There's a subtle hierarchy among the women in banded mongoose societies: only older females get to breed, while younger ones have to wait their turn. If a young female mongoose decides to buck this trend, she risks the wrath of her older female relatives, who will throw her out of the group.
Lack of food and the stress involved almost always causes the younger mongoose to lose her unborn pups.
Scientists have now found that there are also considerable costs for female banded mongooses who try to prevent younger females from having pups.
After studying groups of banded mongooses in Uganda, researchers from the universities of Cambridge, Exeter, Edinburgh and Napier found that: pups born to females that evict younger females are lighter; pups that receive less attention because their mothers are so busy competing with younger females weigh less once they reach independence; and evicting mothers have fewer pups that survive into adulthood.
This is the first time researchers have shown that trying to prevent younger females from breeding is not necessarily without its costs for despotic females.
'The fact that dominant females endure these costs suggests that letting subordinate females breed must be even more costly for them,' says Dr. Matt Bell from the University of Edinburgh, lead author of the study.
Banded mongooses live in groups of around 20 individuals on average, but some groups can contain as many as 70. Finding food to fill the bellies of every member of a group can be challenging. But as every parent knows raising kids requires a lot of energy. This means there's often not enough to go round for every female to get the opportunity to breed.
Within a group of banded mongooses, the number of females that breed at any one time varies from one individual to 10.
"There's a lot of competition over who gets to breed, which results in very vicious conflict," says Bell.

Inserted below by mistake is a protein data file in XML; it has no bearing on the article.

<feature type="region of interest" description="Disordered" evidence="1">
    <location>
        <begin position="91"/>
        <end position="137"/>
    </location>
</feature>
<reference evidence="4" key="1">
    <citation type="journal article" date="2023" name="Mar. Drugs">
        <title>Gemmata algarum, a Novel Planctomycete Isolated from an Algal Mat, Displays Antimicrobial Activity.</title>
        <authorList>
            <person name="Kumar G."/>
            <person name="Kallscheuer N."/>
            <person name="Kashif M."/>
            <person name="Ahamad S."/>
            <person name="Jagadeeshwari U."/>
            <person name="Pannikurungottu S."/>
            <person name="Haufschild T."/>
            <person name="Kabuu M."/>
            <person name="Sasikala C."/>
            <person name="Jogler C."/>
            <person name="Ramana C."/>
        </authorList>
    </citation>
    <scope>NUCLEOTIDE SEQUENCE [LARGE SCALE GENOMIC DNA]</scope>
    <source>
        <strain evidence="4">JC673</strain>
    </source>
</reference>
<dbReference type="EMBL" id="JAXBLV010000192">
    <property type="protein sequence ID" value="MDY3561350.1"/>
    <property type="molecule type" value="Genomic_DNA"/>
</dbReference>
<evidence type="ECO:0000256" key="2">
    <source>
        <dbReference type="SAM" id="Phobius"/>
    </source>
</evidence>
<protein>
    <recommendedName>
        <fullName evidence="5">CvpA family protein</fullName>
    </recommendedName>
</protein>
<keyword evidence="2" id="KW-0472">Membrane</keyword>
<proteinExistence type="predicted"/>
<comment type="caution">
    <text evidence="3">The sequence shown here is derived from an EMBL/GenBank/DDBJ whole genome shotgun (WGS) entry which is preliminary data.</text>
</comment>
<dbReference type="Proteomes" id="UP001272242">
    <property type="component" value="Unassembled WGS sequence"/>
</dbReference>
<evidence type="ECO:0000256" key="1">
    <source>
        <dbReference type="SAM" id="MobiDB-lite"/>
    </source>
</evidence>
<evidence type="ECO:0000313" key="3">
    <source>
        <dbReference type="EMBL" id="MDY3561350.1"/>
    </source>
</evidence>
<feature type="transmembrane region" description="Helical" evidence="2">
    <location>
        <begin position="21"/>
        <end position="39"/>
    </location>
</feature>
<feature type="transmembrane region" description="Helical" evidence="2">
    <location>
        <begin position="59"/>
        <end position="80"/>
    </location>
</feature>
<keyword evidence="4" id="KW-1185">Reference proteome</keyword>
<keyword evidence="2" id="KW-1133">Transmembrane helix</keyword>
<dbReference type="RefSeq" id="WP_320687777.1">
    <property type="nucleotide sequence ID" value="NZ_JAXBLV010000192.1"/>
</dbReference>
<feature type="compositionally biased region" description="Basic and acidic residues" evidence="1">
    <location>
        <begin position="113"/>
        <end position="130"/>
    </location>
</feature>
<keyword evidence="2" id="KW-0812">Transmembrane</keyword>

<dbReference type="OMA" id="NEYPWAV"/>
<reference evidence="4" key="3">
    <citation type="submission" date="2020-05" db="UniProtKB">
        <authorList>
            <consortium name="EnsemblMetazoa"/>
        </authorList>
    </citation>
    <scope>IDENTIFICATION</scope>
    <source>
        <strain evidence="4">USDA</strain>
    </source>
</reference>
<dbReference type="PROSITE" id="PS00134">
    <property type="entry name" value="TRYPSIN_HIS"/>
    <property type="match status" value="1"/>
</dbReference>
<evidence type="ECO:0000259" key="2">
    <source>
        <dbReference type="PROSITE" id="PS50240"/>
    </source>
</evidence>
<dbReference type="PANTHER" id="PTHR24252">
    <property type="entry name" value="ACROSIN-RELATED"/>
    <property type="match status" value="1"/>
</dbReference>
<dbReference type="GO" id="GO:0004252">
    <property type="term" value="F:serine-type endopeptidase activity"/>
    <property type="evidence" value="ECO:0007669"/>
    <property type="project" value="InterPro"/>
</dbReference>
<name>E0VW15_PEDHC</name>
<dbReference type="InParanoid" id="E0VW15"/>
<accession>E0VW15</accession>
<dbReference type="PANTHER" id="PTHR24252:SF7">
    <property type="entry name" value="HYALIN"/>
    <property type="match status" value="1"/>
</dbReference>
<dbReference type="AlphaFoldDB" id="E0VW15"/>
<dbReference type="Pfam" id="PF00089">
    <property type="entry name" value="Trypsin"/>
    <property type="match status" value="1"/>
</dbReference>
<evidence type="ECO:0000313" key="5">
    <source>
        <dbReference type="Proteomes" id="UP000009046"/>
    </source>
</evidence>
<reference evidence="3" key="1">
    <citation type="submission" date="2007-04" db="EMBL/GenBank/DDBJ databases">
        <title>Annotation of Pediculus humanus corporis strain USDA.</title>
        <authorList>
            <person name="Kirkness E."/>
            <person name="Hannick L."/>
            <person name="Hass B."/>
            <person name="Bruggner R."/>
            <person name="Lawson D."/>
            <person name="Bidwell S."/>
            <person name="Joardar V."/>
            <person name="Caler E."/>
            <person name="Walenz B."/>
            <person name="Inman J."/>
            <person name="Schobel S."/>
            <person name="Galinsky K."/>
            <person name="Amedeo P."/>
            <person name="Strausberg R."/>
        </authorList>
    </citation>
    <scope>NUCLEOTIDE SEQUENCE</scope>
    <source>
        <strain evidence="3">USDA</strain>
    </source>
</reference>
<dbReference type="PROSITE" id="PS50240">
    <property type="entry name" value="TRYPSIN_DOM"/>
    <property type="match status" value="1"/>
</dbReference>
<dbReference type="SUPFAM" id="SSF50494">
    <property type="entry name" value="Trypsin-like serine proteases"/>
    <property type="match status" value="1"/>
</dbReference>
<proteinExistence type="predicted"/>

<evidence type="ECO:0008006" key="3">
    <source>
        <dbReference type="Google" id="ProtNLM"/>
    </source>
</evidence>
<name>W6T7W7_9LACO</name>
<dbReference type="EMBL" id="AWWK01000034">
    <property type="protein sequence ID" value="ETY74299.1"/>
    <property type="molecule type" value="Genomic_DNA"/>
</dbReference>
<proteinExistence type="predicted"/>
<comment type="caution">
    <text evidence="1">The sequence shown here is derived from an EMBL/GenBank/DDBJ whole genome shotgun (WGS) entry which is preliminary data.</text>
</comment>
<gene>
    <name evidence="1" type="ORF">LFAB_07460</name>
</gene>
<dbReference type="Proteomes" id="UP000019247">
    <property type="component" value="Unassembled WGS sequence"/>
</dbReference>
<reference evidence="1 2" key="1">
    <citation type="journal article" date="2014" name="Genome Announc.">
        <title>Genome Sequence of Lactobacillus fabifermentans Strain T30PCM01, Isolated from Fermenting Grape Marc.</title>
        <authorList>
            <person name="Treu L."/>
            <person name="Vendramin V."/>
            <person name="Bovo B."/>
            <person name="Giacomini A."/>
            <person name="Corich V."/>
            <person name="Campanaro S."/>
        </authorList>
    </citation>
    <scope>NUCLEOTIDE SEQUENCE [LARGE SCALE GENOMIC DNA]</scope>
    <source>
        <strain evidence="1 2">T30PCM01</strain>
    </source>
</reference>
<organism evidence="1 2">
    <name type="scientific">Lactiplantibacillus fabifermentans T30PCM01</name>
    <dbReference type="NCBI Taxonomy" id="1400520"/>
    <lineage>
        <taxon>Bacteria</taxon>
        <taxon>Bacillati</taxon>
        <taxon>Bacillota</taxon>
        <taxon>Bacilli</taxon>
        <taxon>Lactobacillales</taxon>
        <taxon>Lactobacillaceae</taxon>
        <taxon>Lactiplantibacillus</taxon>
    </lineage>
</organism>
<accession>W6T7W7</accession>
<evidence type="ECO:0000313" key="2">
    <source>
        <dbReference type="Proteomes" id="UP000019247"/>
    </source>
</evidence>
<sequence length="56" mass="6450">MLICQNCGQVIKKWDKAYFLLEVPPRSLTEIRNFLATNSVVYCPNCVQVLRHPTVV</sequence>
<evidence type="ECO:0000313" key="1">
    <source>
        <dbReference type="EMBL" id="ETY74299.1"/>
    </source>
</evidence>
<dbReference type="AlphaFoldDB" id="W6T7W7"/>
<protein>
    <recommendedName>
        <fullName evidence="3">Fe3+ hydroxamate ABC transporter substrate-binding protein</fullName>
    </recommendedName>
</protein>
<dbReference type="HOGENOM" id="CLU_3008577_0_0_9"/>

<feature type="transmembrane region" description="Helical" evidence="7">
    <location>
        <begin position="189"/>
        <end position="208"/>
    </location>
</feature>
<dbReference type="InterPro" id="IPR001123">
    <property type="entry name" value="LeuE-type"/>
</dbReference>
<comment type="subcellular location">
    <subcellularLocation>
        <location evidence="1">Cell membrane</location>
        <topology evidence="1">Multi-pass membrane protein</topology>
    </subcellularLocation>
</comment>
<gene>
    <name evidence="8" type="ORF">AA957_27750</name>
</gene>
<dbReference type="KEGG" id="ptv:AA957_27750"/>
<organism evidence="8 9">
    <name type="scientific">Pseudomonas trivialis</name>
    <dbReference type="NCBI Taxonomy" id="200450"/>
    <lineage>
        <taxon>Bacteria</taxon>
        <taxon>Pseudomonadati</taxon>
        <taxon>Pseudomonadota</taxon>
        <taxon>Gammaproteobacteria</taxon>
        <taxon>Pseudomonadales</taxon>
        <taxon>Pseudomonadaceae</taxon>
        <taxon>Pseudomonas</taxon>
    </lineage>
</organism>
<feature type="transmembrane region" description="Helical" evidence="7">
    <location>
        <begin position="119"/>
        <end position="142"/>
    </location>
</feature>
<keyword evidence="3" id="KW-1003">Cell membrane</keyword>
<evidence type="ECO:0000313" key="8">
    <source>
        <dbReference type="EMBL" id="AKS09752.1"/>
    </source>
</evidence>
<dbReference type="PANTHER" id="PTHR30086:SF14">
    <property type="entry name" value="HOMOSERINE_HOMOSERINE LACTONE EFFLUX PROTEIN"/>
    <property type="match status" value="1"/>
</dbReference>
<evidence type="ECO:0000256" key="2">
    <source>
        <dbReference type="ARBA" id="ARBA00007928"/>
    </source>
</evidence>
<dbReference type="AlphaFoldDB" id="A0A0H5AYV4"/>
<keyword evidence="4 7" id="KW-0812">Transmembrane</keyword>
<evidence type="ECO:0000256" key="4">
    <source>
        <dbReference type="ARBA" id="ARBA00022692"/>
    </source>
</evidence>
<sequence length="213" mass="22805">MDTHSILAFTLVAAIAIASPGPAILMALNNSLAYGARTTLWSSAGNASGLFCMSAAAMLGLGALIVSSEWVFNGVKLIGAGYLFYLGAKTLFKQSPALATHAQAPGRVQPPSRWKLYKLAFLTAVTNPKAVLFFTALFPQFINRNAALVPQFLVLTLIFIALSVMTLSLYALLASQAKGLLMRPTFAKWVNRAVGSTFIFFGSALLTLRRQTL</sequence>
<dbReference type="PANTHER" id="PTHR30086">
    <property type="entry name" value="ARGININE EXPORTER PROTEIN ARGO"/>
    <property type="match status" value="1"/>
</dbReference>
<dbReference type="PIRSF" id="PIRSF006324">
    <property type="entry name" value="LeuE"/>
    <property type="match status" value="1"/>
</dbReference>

Disagreements between females are so violent and disruptive that they can go on for days. Fights mean the animals waste a lot of energy, and stress levels go through the roof for all involved.
"It's a dramatic spectacle. You hear them screaming and see them ripping each other apart. It's not surprising that this has a detrimental affect on older mothers and their pups," Bell says.
Smaller females can be evicted for weeks at a time, which can be dangerous. They hang around in the bushes waiting for an opportunity to attempt to re-join the group, but will only be allowed back in once they've lost their unborn pups, or they're no longer receptive to males.
Limiting the number of individuals that breed is typical for creatures that live in social groups. Ant societies limit reproduction to one or just a handful of queens, while in naked mole rat and meerkat societies, breeding is monopolised by either just one individual or a pair.
While this may sound like a good solution, until now, no-one had looked to see if there are any costs to dominant breeders.
"We realised dominant females would probably only invest in stopping younger females if the benefits outweighed the costs," says Bell.
To test this idea, Bell and his colleagues studied 11 groups of banded mongooses in Queen Elizabeth National Park in Uganda over a 22-month period and a 30-month period. During that time, they monitored 99 breeding attempts in the group.
They found that dominant females are more likely to get injured, they spend less time foraging and eating, and rowing with younger members of the group means investing less time with their own pups.
"Our results show that dominant females have to balance how much they invest in suppressing subordinates," says Bell.
This story is republished courtesy of Planet Earth online, a free, companion website to the award-winning magazine Planet Earth published and funded by the Natural Environment Research Council (NERC).
Explore further: Dominant meerkats render rivals infertile
M. B. V. Bell, et al., The cost of dominance: suppressing subordinate reproduction affects the reproductive success of dominant female banded mongooses, Proceedings of the Royal Society B, Published online before print July 13, 2011, doi: 10.1098/rspb.2011.1093